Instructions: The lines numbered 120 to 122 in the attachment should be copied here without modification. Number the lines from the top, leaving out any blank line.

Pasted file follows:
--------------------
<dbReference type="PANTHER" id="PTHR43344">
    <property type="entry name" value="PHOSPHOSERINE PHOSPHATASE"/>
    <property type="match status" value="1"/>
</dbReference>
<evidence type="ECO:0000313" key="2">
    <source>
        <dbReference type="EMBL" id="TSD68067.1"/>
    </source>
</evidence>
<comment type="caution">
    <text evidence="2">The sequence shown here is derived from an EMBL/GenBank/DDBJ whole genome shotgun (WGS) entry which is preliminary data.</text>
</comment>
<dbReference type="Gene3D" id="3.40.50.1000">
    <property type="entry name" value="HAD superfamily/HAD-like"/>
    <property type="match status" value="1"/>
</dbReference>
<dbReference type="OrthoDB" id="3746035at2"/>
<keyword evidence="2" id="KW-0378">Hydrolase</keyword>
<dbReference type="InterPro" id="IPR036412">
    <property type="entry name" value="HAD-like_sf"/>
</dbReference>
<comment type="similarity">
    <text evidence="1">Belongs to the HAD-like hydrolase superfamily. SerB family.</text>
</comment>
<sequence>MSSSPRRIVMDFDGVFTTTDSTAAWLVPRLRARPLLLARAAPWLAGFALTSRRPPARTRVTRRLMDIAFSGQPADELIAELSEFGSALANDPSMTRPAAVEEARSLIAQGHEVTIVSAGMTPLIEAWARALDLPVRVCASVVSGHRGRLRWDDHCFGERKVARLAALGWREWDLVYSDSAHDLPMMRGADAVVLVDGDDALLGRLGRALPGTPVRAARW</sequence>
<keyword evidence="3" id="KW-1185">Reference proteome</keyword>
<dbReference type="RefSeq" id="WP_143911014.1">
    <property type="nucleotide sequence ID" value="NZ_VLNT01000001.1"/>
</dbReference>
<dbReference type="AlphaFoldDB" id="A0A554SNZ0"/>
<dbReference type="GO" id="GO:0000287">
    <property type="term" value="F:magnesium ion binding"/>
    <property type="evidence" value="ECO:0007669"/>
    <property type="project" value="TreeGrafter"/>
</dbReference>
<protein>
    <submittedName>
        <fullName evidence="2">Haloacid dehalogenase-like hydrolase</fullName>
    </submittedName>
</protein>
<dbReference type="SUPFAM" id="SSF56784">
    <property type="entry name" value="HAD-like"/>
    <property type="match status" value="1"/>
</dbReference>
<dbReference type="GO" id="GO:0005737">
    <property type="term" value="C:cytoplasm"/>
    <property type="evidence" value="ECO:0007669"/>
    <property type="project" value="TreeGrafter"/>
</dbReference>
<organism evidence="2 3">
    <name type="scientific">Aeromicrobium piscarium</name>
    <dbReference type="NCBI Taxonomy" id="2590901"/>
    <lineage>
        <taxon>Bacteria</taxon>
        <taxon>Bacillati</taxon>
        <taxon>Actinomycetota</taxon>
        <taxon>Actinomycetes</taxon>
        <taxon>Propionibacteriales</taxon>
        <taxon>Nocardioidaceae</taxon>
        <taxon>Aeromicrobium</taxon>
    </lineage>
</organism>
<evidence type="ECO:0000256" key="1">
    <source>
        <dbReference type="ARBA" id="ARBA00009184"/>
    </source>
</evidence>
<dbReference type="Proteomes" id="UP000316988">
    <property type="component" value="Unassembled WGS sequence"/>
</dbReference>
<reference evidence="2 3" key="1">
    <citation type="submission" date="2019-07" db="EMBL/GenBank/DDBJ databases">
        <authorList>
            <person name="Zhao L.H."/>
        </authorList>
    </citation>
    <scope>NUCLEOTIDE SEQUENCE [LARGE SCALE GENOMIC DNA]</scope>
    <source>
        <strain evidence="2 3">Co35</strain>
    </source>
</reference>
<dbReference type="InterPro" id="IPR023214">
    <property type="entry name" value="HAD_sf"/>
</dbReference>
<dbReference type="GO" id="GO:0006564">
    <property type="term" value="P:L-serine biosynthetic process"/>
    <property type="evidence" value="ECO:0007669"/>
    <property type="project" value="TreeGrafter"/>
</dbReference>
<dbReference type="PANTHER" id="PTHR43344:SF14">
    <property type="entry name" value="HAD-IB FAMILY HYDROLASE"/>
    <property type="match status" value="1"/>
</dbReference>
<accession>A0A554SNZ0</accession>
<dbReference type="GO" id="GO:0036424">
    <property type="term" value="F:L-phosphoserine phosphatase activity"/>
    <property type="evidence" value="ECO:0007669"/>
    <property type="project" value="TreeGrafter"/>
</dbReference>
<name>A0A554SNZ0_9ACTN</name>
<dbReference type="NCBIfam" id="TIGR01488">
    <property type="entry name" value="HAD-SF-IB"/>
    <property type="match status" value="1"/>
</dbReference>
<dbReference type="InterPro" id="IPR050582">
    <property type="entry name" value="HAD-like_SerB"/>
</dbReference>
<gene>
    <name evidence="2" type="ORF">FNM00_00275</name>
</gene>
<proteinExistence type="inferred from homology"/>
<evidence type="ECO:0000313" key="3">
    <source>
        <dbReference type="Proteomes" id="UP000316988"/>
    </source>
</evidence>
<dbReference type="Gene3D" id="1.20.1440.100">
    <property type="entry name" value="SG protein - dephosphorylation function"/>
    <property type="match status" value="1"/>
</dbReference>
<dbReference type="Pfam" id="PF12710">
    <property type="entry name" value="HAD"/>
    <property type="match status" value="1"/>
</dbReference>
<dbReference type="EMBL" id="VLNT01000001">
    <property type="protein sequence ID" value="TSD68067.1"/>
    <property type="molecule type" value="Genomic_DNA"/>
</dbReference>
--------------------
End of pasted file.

</dbReference>
<dbReference type="Pfam" id="PF12710">
    <property type="entry name" value="HAD"/>